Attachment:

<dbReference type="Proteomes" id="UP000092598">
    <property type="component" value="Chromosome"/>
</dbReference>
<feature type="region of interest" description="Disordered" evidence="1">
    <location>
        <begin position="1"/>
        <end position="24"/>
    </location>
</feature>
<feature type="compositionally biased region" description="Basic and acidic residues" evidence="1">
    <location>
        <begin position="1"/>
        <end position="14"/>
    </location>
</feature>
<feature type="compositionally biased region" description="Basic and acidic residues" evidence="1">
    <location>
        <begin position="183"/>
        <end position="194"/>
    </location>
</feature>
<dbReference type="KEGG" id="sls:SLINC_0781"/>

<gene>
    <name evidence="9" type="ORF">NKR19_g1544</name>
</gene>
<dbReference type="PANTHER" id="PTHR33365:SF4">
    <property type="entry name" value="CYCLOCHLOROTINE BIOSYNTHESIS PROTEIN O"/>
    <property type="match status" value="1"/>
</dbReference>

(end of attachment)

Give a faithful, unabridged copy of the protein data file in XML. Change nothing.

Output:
<dbReference type="Proteomes" id="UP000092598">
    <property type="component" value="Chromosome"/>
</dbReference>
<feature type="region of interest" description="Disordered" evidence="1">
    <location>
        <begin position="1"/>
        <end position="24"/>
    </location>
</feature>
<feature type="compositionally biased region" description="Basic and acidic residues" evidence="1">
    <location>
        <begin position="1"/>
        <end position="14"/>
    </location>
</feature>
<feature type="compositionally biased region" description="Basic and acidic residues" evidence="1">
    <location>
        <begin position="183"/>
        <end position="194"/>
    </location>
</feature>
<dbReference type="KEGG" id="sls:SLINC_0781"/>

<gene>
    <name evidence="9" type="ORF">NKR19_g1544</name>
</gene>
<dbReference type="PANTHER" id="PTHR33365:SF4">
    <property type="entry name" value="CYCLOCHLOROTINE BIOSYNTHESIS PROTEIN O"/>
    <property type="match status" value="1"/>
</dbReference>